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3 Elite Dividend Aristocrat Stocks for Defensive Investors

These companies enjoy strong financials, solid market stability and wide economic moats

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Sep 29, 2021
  • Even within the exclusive club of dividend aristocrats, some companies are better investments than others.
  • The best dividend aristocrats have sufficient financial strength and competitive advantages
  • Across a host of key metrics, Johnson & Johnson, Procter & Gamble and Walmart stand out.
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Not all dividend stocks are created equal. Only a few can count themselves among the exclusive club of so-called dividend aristocrats, companies that have raised their total annual dividend payouts for at least 25 consecutive years.

Rare even among the dividend aristocrats are those companies with the necessary financial strength, economic stability and competitive moat to secure their rarefied status long into the future. In my assessment, there are three stocks fitting this profile that stand out in particular, and may be worth a closer look for defensive investors: Johnson & Johnson (

JNJ, Financial), Procter & Gamble Co. (PG, Financial) and Walmart Inc. (WMT, Financial).

These three stocks each demonstrate impressive yield stability and growth. Moreover, they score highly on three other critical metrics: financial strength, safety and economic moat.

Dividend yield and longevity

Starting with the basic measurements of a dividend stock’s performance, all three companies perform well.

Johnson & Johnson, a global purveyor of medical devices, pharmaceuticals and consumer packaged goods, has kept its dividend growth streak going for a staggering 59 years. Over the past five years, the company’s dividend has enjoyed a compound annual growth rate of 6.1%. Its five-year average dividend yield stands at 2.6%.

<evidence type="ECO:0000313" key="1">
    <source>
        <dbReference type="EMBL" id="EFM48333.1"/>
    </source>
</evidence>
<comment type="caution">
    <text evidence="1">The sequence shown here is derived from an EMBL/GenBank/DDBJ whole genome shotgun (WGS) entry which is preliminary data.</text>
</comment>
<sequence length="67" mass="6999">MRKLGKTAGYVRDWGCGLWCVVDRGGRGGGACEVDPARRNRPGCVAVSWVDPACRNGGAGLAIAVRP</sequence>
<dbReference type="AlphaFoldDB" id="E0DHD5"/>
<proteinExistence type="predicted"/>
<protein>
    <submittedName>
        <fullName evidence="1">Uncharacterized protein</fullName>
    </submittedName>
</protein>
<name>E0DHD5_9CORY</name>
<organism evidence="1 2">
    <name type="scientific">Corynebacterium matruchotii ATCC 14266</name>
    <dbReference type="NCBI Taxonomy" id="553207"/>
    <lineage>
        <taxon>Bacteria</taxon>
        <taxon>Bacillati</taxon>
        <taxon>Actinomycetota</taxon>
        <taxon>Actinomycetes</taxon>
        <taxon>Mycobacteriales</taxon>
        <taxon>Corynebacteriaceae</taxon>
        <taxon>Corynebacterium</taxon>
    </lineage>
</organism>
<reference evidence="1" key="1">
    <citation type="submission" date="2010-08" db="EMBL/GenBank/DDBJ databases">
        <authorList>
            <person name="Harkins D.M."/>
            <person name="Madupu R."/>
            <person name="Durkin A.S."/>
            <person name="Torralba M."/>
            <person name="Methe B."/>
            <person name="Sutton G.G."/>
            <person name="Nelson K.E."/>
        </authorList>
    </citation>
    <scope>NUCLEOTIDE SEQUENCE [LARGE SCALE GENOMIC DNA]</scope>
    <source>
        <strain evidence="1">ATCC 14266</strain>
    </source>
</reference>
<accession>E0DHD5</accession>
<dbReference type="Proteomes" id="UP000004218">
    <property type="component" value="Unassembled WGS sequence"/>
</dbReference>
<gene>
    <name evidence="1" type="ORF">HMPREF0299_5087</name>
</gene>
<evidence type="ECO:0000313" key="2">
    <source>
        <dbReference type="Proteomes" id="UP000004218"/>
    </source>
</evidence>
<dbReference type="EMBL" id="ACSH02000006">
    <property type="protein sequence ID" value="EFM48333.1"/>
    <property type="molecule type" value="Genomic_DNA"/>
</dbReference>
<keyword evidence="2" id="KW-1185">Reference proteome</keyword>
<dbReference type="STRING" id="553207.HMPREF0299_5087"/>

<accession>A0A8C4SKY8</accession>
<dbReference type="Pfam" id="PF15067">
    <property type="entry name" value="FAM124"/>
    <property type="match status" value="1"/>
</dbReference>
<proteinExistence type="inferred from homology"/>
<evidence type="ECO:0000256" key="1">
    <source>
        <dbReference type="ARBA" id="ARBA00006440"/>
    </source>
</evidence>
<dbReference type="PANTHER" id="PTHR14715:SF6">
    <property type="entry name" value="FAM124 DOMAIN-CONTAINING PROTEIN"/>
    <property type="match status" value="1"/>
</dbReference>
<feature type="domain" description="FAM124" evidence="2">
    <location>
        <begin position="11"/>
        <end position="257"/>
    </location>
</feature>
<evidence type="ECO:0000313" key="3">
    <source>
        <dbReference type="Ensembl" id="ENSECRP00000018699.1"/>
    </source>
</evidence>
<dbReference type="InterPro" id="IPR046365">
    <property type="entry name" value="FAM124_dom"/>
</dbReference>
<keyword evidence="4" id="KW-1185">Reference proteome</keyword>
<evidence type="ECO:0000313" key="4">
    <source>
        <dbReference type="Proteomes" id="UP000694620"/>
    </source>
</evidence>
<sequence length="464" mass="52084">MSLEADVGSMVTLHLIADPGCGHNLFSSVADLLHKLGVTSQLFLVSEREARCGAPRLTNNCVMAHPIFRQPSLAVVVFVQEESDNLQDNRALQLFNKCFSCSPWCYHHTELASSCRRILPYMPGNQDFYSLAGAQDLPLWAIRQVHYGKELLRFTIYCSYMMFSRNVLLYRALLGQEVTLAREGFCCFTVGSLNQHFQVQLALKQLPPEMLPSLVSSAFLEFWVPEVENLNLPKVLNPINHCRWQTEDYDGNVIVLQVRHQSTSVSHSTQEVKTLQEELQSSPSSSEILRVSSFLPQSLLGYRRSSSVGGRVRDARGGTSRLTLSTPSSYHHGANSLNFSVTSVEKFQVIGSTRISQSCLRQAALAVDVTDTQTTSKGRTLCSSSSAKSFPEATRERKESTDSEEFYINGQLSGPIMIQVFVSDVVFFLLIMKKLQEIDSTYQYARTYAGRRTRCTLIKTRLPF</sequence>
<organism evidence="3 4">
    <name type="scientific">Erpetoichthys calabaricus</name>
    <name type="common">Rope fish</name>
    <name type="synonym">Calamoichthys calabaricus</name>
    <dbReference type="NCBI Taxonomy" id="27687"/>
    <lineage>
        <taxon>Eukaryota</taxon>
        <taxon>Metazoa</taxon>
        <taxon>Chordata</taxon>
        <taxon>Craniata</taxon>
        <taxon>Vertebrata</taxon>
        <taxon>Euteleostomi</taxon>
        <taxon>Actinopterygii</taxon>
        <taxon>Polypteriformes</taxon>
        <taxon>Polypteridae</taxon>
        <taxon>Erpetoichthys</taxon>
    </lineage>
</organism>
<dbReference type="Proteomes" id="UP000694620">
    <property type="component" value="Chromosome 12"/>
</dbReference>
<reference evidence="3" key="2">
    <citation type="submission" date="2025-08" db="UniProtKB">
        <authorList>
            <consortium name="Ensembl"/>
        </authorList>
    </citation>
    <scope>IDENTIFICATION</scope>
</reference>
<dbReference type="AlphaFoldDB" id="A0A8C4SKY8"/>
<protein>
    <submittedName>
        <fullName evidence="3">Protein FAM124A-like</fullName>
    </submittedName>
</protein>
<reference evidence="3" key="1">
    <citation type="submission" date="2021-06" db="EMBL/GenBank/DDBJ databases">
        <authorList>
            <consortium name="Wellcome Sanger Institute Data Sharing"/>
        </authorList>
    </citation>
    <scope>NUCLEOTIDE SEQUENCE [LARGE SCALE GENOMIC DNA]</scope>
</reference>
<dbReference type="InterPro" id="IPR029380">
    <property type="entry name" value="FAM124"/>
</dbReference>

Procter & Gamble, a multinational consumer goods corporation, has had an even lengthier run as a dividend aristocrat, having raised its dividend payments annually for the past 65 years. The company’s five-year average dividend yield stands at 2.8%, having risen over that period at a CAGR of 4.1%.

At 48 years, Walmart’s unbroken run of dividend growth is a tad shorter, but hardly less impressive. The retail giant’s five-year average dividend yield comes in at 2.1%, with a five-year dividend CAGR of 2%.

Financial strength

A company’s ability to keep paying its dividend is dependent in large part on its financial strength. A dividend is only sustainable if the company paying it generates enough excess cash flow to support it. Companies can sometimes become so myopic about their dividends that they are willing to slash growth investments or even take on debt to preserve payments. A true dividend aristocrat should not be mortgaging its future for the sake of short-term payouts.

Value Line utilizes a multi-factor formula to measure companies’ financial strength that I have found very useful in assessing the merits of various dividend stocks. It measures the financial strength of a company based on an aggregation of key factors, including leverage, net debt, business risk, level and direction of earnings, cash flow, earned returns, cash balance, company size and stock price. Value Line places each of the 1,700 stocks it tracks into one of nine tiers, from A++ to C. Companies rated A++ are considered to have exceptional financial strength, while a C rating is “reserved for companies experiencing serious financial difficulty.”